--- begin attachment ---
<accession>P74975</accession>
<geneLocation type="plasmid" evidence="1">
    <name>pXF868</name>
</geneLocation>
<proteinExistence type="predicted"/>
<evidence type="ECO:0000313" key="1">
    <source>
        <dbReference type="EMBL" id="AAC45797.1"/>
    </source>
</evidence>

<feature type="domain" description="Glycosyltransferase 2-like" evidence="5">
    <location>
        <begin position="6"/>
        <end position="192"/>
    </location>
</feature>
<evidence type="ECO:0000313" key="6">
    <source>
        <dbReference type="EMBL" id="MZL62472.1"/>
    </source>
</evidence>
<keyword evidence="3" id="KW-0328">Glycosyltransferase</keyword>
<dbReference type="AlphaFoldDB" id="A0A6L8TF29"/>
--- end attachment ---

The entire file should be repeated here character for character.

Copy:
<accession>P74975</accession>
<geneLocation type="plasmid" evidence="1">
    <name>pXF868</name>
</geneLocation>
<proteinExistence type="predicted"/>
<evidence type="ECO:0000313" key="1">
    <source>
        <dbReference type="EMBL" id="AAC45797.1"/>
    </source>
</evidence>

<feature type="domain" description="Glycosyltransferase 2-like" evidence="5">
    <location>
        <begin position="6"/>
        <end position="192"/>
    </location>
</feature>
<evidence type="ECO:0000313" key="6">
    <source>
        <dbReference type="EMBL" id="MZL62472.1"/>
    </source>
</evidence>
<keyword evidence="3" id="KW-0328">Glycosyltransferase</keyword>
<dbReference type="AlphaFoldDB" id="A0A6L8TF29"/>